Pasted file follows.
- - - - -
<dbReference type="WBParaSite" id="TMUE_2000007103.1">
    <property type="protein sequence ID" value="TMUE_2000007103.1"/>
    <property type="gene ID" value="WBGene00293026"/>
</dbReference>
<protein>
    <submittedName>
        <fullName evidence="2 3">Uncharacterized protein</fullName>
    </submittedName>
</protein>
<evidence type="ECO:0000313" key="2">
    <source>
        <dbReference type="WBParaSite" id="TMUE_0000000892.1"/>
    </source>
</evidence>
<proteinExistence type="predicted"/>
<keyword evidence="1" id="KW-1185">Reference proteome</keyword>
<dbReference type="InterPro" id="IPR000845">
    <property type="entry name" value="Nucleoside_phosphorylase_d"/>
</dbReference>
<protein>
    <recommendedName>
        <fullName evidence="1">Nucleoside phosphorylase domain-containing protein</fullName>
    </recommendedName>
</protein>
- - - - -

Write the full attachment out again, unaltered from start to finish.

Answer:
<dbReference type="WBParaSite" id="TMUE_2000007103.1">
    <property type="protein sequence ID" value="TMUE_2000007103.1"/>
    <property type="gene ID" value="WBGene00293026"/>
</dbReference>
<protein>
    <submittedName>
        <fullName evidence="2 3">Uncharacterized protein</fullName>
    </submittedName>
</protein>
<evidence type="ECO:0000313" key="2">
    <source>
        <dbReference type="WBParaSite" id="TMUE_0000000892.1"/>
    </source>
</evidence>
<proteinExistence type="predicted"/>
<keyword evidence="1" id="KW-1185">Reference proteome</keyword>
<dbReference type="InterPro" id="IPR000845">
    <property type="entry name" value="Nucleoside_phosphorylase_d"/>
</dbReference>
<protein>
    <recommendedName>
        <fullName evidence="1">Nucleoside phosphorylase domain-containing protein</fullName>
    </recommendedName>
</protein>